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A Dynamic Theory of Collateral Quality and Long-Term Interventions
We study a dynamic model of collateralized lending under adverse selection in which the quality of collateral assets is endogenously determined by hidden effort. Complementarities in incentives lead to non-ergodic dynamics: Asset quality and output grow when asset quality is high, but stagnate or deteriorate otherwise. Inefficiencies remain, even in the most efficient competitive equilibrium—investment and output are vulnerable to spells of lending market illiquidity, and these spells may persist because of suboptimal effort. Nevertheless, benevolent regulators without commitment can destroy welfare by prioritizing liquidity over incentives. Optimal interventions with commitment call for large, long-term subsidies in excess of what is required to restore liquidity.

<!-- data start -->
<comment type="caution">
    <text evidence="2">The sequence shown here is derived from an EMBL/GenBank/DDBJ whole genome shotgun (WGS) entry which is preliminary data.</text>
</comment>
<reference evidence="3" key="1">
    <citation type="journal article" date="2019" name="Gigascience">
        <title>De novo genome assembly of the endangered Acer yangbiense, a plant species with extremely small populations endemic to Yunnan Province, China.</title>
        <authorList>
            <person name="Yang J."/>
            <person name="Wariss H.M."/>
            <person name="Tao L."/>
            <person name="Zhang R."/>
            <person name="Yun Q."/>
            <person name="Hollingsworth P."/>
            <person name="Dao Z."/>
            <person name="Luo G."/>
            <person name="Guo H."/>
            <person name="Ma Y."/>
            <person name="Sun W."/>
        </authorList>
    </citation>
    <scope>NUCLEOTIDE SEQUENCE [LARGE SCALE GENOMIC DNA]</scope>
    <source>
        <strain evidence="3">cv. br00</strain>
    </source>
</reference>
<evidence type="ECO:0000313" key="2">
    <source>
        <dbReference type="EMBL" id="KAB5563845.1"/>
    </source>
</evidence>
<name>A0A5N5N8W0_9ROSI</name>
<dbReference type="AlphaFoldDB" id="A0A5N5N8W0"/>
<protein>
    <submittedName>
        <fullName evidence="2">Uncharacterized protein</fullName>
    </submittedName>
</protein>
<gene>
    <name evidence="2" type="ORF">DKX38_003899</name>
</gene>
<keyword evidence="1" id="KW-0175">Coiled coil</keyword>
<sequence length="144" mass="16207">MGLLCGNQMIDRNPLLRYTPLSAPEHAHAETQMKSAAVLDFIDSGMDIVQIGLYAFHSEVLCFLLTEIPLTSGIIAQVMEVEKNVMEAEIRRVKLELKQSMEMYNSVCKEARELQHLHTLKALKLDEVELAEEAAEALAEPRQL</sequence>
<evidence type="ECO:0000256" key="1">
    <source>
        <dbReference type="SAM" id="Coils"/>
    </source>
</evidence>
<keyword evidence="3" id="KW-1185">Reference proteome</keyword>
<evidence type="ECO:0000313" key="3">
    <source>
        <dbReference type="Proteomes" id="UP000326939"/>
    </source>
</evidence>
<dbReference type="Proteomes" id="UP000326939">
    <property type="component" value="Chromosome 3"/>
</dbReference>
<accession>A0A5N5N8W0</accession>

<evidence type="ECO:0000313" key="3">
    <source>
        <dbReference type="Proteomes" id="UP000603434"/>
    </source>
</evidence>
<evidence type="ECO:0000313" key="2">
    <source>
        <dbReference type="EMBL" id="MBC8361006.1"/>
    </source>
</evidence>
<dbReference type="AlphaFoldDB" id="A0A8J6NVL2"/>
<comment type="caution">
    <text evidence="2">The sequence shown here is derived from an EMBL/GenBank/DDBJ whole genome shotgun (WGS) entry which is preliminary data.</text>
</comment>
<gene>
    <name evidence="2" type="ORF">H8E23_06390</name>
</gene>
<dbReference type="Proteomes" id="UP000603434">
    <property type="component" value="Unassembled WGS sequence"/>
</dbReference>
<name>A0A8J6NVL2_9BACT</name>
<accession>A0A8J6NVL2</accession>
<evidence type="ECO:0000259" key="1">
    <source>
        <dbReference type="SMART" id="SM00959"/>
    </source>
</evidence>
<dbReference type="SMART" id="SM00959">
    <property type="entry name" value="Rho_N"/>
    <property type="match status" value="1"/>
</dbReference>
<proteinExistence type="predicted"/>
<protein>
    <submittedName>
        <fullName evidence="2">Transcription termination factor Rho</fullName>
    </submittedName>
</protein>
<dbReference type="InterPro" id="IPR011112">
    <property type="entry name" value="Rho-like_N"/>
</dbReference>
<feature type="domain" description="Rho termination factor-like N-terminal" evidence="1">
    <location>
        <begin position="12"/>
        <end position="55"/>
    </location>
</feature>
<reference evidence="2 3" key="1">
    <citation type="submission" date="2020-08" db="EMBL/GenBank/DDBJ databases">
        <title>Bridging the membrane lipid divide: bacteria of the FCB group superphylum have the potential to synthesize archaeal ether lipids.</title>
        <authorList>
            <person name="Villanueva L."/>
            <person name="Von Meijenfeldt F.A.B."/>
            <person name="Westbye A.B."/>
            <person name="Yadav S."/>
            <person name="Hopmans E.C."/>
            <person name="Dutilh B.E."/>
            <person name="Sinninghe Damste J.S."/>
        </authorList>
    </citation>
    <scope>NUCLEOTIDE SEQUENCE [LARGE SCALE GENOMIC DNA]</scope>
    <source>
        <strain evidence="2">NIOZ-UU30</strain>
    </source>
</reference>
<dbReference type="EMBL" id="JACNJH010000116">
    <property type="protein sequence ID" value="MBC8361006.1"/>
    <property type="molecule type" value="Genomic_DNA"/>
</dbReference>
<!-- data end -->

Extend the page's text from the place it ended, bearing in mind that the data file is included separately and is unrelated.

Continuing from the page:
Cite this item
Michael Junho Lee & Daniel Neuhann, A Dynamic Theory of Collateral Quality and Long-Term Interventions, Federal Reserve Bank of New York, Staff Reports 894, 07 Aug 2019.
- E44 - Macroeconomics and Monetary Economics - - Money and Interest Rates - - - Financial Markets and the Macroeconomy
- E50 - Macroeconomics and Monetary Economics - - Monetary Policy, Central Banking, and the Supply of Money and Credit - - - General
- G01 - Financial Economics - - General - - - Financial Crises
- G18 - Financial Economics - - General Financial Markets - - - Government Policy and Regulation
Keywords: liquidity; government intervention; adverse selection; collateral
This item with handle RePEc:fip:fednsr:894
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